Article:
My Declaration of Independence
As I’ve mentioned recently, I’ve done a lot of writing in that alternate question-answering writing universe that must remain unspoken here on Medium.
I’m not sure what punishment the moderators would mete out, given all the cursing, hateful speech and sheer idiocy seemingly venerated on this platform, but I don’t want to take the chance of being banished before I can crow in glory.
Kind of like that guy who used to draw lousy crow cartoons, had a big following and then huffed away to his own blog in the hopes of monetizing his “success.” Considering I can’t remember his name, I have to wonder how many other people have the same reaction.
Anyway, I happened to look at my Notifications on that other platform, and saw a number that was so insane, it dwarfed another number that would cause any writer here to raise their eyebrows (we’re an erudite group here, so nobody should be sinking to the level of those Facebookies who get their panties in a twist, or those Tweeters ejaculating all over the internet, right? I don’t even know or want to know what they do on reddit or 4chan).
Now that I have officially (in my own mind) become a social media millionaire, I’d like to share the secret of my success with all one of you, my faithful reader.
Actually, I won’t do that, because whatever I tell you will have the same efficacy as whatever bullshit every other content marketer will breathlessly share with you if you just subscribe to their newsletter so they can then pelt you with an unending series of emails plugging something where they ask you for money.*
Here’s the thing about the writing platform that shall remain unnamed.
Unlike Medium which is all about your social media exposure, thousands of followers, click bait titles, listicles and all the other stuff we hate about the site, the quality of your answer (and not your writing style, or ability to use hip. devices. like. this.) is the only thing that counts.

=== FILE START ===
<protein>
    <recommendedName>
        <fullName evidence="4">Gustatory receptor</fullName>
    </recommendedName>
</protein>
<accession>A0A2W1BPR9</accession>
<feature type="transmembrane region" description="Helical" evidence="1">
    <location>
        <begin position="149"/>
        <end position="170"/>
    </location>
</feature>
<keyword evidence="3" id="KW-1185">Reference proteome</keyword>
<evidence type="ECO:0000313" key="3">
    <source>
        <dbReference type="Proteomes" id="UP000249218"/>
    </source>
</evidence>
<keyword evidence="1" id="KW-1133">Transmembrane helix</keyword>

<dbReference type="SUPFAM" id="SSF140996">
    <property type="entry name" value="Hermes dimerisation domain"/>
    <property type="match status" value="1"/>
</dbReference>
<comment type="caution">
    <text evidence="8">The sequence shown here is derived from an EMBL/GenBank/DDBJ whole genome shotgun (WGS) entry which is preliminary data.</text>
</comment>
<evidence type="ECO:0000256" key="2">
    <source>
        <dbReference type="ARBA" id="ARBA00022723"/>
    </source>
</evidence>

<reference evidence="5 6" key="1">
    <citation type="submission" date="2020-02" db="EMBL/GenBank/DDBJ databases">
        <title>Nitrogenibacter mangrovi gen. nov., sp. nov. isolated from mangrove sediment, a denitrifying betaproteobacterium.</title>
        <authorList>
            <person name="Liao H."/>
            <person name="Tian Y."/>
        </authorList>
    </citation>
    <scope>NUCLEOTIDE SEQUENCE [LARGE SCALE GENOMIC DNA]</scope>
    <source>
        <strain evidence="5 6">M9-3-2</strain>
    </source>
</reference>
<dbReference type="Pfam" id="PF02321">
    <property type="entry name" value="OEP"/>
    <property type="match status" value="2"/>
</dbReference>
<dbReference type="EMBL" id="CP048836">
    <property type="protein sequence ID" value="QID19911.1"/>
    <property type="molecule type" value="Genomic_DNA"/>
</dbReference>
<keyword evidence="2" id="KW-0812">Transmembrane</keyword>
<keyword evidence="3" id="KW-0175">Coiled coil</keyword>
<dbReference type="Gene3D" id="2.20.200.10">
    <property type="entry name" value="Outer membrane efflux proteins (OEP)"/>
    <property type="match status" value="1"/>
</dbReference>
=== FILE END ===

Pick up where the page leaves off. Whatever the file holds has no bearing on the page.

I have roughly the same number of followers that I do on Medium. And if you’ve read The Grammar Games, you would know I am still a member of the unwashed masses. Instead of getting buried in the anonymity of this platform, all the answers are listed under each question which makes it much easier for readers to scroll through multiple answers to see each person’s perspective.
If I write a better answer to a question, it doesn’t matter there are 100 other answers, or if another answer already has 50,000 views. I could get more up votes and become a “preferred” most recent answer, and then get sent out by that platform’s algorithm to all those people interested in the topic of that question.
“Popularity,” in the sense of total views is still a function of the subject matter of the question, and not the writer or the quality of the answer. If someone asks a more obscure question like “How would a medieval/Renaissance doctor treat a sword slash or puncture wound?” (yes, this is a real question), it might attract only two answers, get a few thousand views and a couple dozen up votes.
So my self imagined entry into the social media millionaire’s club is based on the popularity of a subject (in this case Roger Federer) which is like crack cocaine for casual tennis fans and readers.
And that is why I remember my friends. Because everything I felt and wrote about seeing that number is a meaningless illusion. As I wrote in my initial disclaimer, I can’t afford to fill my bathtub with hot, young women. I can’t afford to buy and then retire on a desert isle. And now that Lebron James has joined the Lakers, I can’t even afford to buy tickets to the game. I can, however, still buy a box of donuts, and it’s the little things that count.
So, I wanted to share an especially good article that I wrote about tennis recently, on this, the 4th of July, with a full day of Wimbledon coverage.
To me, even though it only got sent to 100,000 people, this article is far more interesting because it allowed me to do my three favorite things as an unpaid writer on social media: rant at some arbitrarily chosen straw man; do obscure research (even for a tennis lunatic like me); and, present an “expert’s” perspective that you would only get if you hired an expensive consultant in your field.
The article below goes from the the universal (what a great coach does, regardless of the sport) to the specific (cool videos that show physical evidence of how much coach Ivan Ljubicic has improved the Federer backhand)
Enjoy Wimbledon, picnics, fireworks and the celebration of our democracy while it still exists. Happy 4th!
*The only money I would ask from anyone would be if they were in my neck of the woods and wanted to take a tennis lesson. Yep, one of those rare interactive IRL experiences that is impossible to replicate on the internet.